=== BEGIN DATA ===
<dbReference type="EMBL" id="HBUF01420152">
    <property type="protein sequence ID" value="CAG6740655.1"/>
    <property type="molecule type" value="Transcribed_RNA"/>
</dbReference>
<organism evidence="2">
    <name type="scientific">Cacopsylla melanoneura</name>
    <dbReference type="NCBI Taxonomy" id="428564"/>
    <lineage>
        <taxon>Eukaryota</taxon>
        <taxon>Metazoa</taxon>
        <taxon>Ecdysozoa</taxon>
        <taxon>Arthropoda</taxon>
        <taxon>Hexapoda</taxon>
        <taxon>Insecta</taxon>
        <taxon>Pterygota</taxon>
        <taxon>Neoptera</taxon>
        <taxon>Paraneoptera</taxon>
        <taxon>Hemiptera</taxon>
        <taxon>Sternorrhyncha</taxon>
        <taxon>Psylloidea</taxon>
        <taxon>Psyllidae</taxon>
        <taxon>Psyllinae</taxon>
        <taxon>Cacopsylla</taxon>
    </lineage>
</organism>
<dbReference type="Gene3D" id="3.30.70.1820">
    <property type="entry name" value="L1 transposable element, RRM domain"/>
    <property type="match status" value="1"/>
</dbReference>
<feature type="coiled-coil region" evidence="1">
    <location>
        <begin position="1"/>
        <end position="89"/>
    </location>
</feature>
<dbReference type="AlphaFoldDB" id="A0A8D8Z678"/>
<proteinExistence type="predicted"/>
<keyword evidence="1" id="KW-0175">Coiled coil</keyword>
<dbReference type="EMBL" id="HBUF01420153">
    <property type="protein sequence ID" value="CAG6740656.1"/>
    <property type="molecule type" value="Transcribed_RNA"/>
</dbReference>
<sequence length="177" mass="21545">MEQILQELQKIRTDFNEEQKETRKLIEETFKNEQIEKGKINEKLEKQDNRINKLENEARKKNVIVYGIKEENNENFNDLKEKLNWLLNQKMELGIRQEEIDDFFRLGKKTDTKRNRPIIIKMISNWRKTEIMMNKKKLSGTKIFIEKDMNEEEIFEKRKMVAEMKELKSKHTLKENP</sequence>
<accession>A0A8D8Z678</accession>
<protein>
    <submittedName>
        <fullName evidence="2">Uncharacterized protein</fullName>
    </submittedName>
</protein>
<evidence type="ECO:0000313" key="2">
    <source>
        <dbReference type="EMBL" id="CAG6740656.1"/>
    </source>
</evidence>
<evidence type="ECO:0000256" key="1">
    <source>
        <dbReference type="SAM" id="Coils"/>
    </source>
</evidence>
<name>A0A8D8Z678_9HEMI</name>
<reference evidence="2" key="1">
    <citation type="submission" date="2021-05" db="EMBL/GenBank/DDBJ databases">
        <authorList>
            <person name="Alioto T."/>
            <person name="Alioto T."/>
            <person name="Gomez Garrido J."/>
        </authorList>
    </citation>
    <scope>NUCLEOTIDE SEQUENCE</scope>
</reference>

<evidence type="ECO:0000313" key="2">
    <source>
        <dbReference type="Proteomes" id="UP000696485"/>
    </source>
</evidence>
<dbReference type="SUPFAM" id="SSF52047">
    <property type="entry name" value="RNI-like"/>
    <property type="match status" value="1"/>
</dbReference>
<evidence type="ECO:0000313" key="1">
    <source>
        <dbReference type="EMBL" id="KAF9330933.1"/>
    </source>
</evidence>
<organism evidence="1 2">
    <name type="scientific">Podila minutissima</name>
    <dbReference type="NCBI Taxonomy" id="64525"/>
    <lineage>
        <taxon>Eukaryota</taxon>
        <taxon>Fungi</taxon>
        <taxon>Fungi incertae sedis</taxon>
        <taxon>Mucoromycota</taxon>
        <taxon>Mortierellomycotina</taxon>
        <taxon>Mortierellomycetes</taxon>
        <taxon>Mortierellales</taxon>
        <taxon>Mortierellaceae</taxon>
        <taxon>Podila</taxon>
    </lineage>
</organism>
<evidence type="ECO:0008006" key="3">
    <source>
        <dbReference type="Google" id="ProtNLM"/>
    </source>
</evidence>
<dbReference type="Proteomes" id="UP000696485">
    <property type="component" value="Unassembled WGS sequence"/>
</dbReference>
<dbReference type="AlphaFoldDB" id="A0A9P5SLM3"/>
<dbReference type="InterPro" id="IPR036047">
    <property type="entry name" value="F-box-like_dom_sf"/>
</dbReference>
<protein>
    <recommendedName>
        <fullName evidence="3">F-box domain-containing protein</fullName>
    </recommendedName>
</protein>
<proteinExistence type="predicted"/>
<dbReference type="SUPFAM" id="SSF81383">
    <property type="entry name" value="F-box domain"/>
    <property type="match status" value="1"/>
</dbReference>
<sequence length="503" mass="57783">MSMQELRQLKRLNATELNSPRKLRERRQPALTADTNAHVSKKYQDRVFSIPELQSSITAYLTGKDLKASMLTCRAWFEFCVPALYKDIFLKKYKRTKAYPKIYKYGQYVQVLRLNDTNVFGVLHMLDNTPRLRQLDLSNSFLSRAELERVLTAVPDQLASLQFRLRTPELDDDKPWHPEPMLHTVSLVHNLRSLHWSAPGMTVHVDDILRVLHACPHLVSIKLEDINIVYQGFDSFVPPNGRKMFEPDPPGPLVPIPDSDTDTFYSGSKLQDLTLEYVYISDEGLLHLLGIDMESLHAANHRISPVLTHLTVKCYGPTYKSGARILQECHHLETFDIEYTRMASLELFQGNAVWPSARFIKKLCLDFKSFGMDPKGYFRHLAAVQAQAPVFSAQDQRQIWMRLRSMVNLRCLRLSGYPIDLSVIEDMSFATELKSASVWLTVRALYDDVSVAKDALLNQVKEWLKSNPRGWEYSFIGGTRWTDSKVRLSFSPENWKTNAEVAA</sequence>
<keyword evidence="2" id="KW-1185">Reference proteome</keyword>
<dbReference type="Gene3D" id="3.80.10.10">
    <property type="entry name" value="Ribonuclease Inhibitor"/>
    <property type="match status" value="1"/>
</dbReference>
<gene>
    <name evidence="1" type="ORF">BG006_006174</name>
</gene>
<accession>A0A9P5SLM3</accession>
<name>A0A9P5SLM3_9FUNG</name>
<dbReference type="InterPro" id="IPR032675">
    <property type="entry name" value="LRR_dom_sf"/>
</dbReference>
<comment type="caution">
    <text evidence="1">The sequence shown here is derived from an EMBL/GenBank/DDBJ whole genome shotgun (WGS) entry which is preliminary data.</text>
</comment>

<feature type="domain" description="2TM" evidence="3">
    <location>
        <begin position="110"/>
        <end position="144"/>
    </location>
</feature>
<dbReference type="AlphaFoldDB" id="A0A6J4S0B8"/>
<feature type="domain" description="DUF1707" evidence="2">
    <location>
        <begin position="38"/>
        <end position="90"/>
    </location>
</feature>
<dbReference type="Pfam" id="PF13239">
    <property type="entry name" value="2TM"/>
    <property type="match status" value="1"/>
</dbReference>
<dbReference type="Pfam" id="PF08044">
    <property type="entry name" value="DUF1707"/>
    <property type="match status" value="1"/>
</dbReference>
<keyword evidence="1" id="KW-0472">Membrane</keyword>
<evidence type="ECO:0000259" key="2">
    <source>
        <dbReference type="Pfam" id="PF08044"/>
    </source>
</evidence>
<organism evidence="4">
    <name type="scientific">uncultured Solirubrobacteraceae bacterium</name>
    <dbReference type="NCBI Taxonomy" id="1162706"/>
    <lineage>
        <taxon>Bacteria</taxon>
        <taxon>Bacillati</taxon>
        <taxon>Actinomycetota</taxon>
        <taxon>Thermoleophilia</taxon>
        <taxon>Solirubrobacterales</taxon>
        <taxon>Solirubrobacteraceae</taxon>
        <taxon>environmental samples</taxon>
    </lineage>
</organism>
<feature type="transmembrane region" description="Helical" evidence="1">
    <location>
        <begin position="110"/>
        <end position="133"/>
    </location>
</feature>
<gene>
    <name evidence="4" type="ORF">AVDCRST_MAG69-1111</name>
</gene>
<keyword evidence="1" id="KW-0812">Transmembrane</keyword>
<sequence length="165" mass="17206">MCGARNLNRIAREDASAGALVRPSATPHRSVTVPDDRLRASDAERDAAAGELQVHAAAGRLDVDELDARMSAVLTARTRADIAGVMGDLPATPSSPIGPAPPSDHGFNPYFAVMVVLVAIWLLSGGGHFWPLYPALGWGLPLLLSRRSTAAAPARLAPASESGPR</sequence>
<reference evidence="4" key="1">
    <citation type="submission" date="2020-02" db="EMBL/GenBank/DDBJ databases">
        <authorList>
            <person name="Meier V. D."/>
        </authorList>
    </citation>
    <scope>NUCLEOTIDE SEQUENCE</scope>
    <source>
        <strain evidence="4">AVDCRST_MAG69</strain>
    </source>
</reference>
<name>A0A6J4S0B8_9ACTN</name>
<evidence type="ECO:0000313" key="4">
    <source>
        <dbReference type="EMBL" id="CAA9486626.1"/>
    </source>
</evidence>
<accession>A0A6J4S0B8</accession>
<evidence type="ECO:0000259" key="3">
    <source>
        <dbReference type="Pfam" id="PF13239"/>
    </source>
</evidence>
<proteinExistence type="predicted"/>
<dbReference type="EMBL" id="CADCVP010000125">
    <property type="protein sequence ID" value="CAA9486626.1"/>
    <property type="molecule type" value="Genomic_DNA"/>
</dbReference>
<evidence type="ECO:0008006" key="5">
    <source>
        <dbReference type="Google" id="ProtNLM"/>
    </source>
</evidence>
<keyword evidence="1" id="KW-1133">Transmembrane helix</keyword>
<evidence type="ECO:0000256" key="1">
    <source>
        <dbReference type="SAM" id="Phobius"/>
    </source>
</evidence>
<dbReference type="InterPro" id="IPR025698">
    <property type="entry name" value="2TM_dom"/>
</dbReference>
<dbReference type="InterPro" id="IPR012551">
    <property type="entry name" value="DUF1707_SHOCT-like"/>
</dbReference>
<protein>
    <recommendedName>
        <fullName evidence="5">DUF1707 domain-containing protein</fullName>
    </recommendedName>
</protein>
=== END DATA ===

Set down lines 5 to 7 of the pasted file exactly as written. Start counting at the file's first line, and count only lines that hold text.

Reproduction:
<organism evidence="2">
    <name type="scientific">Cacopsylla melanoneura</name>
    <dbReference type="NCBI Taxonomy" id="428564"/>